Margaret Mead was born in Philadelphia on December
16, 1901, and grew up in a household that included three generations.
She was the first of five children born to Edward Sherwood Mead
and Emily Fogg Mead, social scientists who had met while attending
the University of Chicago. Margaret's early home life, with emphases
on education and social issues, exerted a pronounced influence
on her later life and career. She was a child of the Progressive
Era, when reformers felt that social problems could be solved
by the application of the social sciences. Growing up with a mother
who was a well-educated social reformer and a father who was an
economist, Margaret had a lifelong Progressivist orientation.
In later years, she was criticized for encouraging traditional
cultures to adopt Western ways in the name of progress.
As an anthropologist, the adult Margaret Mead
sought to apply the principles of anthropology and the social
sciences to social problems and issues, such as world hunger,
childhood education, and mental health. She was constantly observing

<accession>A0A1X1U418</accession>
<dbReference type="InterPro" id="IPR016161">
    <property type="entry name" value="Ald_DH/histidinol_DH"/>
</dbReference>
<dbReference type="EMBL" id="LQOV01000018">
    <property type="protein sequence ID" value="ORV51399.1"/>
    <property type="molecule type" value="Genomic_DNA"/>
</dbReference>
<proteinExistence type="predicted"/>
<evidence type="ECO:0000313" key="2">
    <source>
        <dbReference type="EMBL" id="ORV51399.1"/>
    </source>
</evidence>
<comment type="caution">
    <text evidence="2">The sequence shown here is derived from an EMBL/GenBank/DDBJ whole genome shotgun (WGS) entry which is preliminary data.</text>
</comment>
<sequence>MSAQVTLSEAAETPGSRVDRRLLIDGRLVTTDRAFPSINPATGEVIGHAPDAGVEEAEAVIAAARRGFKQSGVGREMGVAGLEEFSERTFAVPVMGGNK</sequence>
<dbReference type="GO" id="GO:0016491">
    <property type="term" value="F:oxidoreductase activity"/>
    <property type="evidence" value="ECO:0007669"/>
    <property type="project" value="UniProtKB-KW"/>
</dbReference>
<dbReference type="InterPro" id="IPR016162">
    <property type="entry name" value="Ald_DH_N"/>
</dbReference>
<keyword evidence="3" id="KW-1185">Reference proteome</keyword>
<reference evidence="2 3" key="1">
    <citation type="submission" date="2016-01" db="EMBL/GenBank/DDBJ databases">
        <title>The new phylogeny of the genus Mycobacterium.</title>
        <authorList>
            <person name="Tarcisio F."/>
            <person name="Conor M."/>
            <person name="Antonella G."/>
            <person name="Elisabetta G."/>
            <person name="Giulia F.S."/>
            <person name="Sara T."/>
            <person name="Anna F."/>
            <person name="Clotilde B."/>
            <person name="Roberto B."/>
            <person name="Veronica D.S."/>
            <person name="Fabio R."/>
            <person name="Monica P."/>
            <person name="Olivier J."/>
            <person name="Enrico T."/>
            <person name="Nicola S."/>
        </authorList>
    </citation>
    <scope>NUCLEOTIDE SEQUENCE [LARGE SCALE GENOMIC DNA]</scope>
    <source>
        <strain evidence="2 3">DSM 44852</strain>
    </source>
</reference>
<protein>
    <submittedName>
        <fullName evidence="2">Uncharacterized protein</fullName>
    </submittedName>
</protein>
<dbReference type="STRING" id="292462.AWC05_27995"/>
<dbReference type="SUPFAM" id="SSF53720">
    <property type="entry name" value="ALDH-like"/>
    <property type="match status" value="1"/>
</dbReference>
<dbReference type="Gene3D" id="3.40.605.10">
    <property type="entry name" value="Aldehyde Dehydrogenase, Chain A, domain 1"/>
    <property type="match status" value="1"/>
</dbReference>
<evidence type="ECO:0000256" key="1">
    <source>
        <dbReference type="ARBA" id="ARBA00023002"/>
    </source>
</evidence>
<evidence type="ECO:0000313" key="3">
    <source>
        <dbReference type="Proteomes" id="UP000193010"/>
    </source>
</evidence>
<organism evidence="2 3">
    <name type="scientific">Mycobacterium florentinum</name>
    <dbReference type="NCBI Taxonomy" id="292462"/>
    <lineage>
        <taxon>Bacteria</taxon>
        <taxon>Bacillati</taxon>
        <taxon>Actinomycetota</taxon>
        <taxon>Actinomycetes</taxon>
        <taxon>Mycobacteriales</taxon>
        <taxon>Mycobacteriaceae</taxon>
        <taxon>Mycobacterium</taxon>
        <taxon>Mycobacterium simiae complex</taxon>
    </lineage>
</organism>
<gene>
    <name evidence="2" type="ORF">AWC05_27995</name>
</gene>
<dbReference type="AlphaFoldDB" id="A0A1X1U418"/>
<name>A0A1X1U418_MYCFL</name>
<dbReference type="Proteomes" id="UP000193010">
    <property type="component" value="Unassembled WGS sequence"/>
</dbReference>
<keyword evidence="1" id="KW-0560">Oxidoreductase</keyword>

and gathering information in all kinds of settings. A public figure
for much of her adult life, Mead sought the spotlight and sometimes
found herself at the center of controversy.
Self-portrait completed around the age of thirteen, ca. 191415.
Pastel on paper.
Manuscript Division (18)
Self-Portrait at Age 13
Despite her family's academic background, young Margaret's formal
schooling consisted of two years of kindergarten, a year of half-days
in the fourth grade, and six years of high school. When not attending
school, she and her siblings were taught at home by their grandmother.
Since their mother believed that children should learn skills
and crafts, the children were also taught such things as music,
carving, basketry, drawing, and painting by local artisans in
the various places they lived.
Anthropology involves the
study of human culture, the socially shared and
learned system of beliefs, values, customs, language, and material
goods necessary for people to function as members of a particular
social group. Twentieth-century American anthropology is distinguished
by the four-field approach. These four fields
are archaeology, the exploration of
past human cultures through their material remains; linguistics,
the study of language; physical anthropology,
the study of human biology and evolution; and, cultural
anthropology, the study of the customs and traditions of human
social groups. The descriptive accounts of cultures written by
anthropologists are called ethnography.
To the Field and Back
Margaret Mead's professor, Franz Boas, was
the dominant figure in early twentieth-century anthropology. He